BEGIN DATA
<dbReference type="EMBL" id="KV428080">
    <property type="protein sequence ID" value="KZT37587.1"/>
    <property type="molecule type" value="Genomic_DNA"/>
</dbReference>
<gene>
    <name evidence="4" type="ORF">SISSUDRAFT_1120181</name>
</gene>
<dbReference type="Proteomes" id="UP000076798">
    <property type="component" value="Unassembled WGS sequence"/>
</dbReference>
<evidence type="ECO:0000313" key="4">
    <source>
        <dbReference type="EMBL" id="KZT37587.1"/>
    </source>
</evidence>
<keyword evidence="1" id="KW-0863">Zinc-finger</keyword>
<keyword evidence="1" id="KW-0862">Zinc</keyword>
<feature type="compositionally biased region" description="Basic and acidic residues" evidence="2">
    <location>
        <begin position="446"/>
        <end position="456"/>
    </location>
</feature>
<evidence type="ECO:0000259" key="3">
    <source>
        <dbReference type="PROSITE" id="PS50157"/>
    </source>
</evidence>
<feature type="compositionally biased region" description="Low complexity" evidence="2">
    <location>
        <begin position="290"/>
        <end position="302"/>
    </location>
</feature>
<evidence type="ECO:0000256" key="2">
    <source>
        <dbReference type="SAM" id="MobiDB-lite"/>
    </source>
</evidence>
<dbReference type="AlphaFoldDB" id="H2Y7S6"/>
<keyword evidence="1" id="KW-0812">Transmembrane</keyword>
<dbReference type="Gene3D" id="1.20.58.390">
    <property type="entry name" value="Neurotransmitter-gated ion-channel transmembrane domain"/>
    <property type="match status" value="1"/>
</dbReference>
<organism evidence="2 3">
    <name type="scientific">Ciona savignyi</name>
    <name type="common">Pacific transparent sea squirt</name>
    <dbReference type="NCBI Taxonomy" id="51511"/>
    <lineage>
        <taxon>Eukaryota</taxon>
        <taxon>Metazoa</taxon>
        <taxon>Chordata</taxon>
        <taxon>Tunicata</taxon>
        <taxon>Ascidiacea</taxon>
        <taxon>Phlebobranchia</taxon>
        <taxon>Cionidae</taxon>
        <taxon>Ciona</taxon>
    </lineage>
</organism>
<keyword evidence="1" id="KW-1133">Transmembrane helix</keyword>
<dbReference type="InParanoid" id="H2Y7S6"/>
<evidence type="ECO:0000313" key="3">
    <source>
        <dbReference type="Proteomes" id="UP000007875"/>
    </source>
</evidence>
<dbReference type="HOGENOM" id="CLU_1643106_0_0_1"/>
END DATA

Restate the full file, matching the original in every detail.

<dbReference type="EMBL" id="KV428080">
    <property type="protein sequence ID" value="KZT37587.1"/>
    <property type="molecule type" value="Genomic_DNA"/>
</dbReference>
<gene>
    <name evidence="4" type="ORF">SISSUDRAFT_1120181</name>
</gene>
<dbReference type="Proteomes" id="UP000076798">
    <property type="component" value="Unassembled WGS sequence"/>
</dbReference>
<evidence type="ECO:0000313" key="4">
    <source>
        <dbReference type="EMBL" id="KZT37587.1"/>
    </source>
</evidence>
<keyword evidence="1" id="KW-0863">Zinc-finger</keyword>
<keyword evidence="1" id="KW-0862">Zinc</keyword>
<feature type="compositionally biased region" description="Basic and acidic residues" evidence="2">
    <location>
        <begin position="446"/>
        <end position="456"/>
    </location>
</feature>
<evidence type="ECO:0000259" key="3">
    <source>
        <dbReference type="PROSITE" id="PS50157"/>
    </source>
</evidence>
<feature type="compositionally biased region" description="Low complexity" evidence="2">
    <location>
        <begin position="290"/>
        <end position="302"/>
    </location>
</feature>
<evidence type="ECO:0000256" key="2">
    <source>
        <dbReference type="SAM" id="MobiDB-lite"/>
    </source>
</evidence>
<dbReference type="AlphaFoldDB" id="H2Y7S6"/>
<keyword evidence="1" id="KW-0812">Transmembrane</keyword>
<dbReference type="Gene3D" id="1.20.58.390">
    <property type="entry name" value="Neurotransmitter-gated ion-channel transmembrane domain"/>
    <property type="match status" value="1"/>
</dbReference>
<organism evidence="2 3">
    <name type="scientific">Ciona savignyi</name>
    <name type="common">Pacific transparent sea squirt</name>
    <dbReference type="NCBI Taxonomy" id="51511"/>
    <lineage>
        <taxon>Eukaryota</taxon>
        <taxon>Metazoa</taxon>
        <taxon>Chordata</taxon>
        <taxon>Tunicata</taxon>
        <taxon>Ascidiacea</taxon>
        <taxon>Phlebobranchia</taxon>
        <taxon>Cionidae</taxon>
        <taxon>Ciona</taxon>
    </lineage>
</organism>
<keyword evidence="1" id="KW-1133">Transmembrane helix</keyword>
<dbReference type="InParanoid" id="H2Y7S6"/>
<evidence type="ECO:0000313" key="3">
    <source>
        <dbReference type="Proteomes" id="UP000007875"/>
    </source>
</evidence>
<dbReference type="HOGENOM" id="CLU_1643106_0_0_1"/>